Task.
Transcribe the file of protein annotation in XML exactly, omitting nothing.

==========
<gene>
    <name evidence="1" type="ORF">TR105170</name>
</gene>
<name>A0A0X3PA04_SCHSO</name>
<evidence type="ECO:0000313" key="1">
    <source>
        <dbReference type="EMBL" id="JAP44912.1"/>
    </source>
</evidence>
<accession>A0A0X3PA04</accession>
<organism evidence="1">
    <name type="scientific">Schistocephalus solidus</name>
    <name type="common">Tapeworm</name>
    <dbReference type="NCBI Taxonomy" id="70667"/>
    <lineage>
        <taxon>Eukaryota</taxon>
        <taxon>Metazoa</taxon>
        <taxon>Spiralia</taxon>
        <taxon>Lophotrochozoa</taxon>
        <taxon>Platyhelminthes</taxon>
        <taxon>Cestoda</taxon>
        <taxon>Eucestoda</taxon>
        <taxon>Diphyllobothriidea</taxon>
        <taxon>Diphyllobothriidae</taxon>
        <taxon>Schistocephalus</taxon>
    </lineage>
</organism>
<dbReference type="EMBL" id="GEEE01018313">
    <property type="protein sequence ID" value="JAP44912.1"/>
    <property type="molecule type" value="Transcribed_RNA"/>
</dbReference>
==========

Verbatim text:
<gene>
    <name evidence="1" type="ORF">TR105170</name>
</gene>
<name>A0A0X3PA04_SCHSO</name>
<evidence type="ECO:0000313" key="1">
    <source>
        <dbReference type="EMBL" id="JAP44912.1"/>
    </source>
</evidence>
<accession>A0A0X3PA04</accession>
<organism evidence="1">
    <name type="scientific">Schistocephalus solidus</name>
    <name type="common">Tapeworm</name>
    <dbReference type="NCBI Taxonomy" id="70667"/>
    <lineage>
        <taxon>Eukaryota</taxon>
        <taxon>Metazoa</taxon>
        <taxon>Spiralia</taxon>
        <taxon>Lophotrochozoa</taxon>
        <taxon>Platyhelminthes</taxon>
        <taxon>Cestoda</taxon>
        <taxon>Eucestoda</taxon>
        <taxon>Diphyllobothriidea</taxon>
        <taxon>Diphyllobothriidae</taxon>
        <taxon>Schistocephalus</taxon>
    </lineage>
</organism>
<dbReference type="EMBL" id="GEEE01018313">
    <property type="protein sequence ID" value="JAP44912.1"/>
    <property type="molecule type" value="Transcribed_RNA"/>
</dbReference>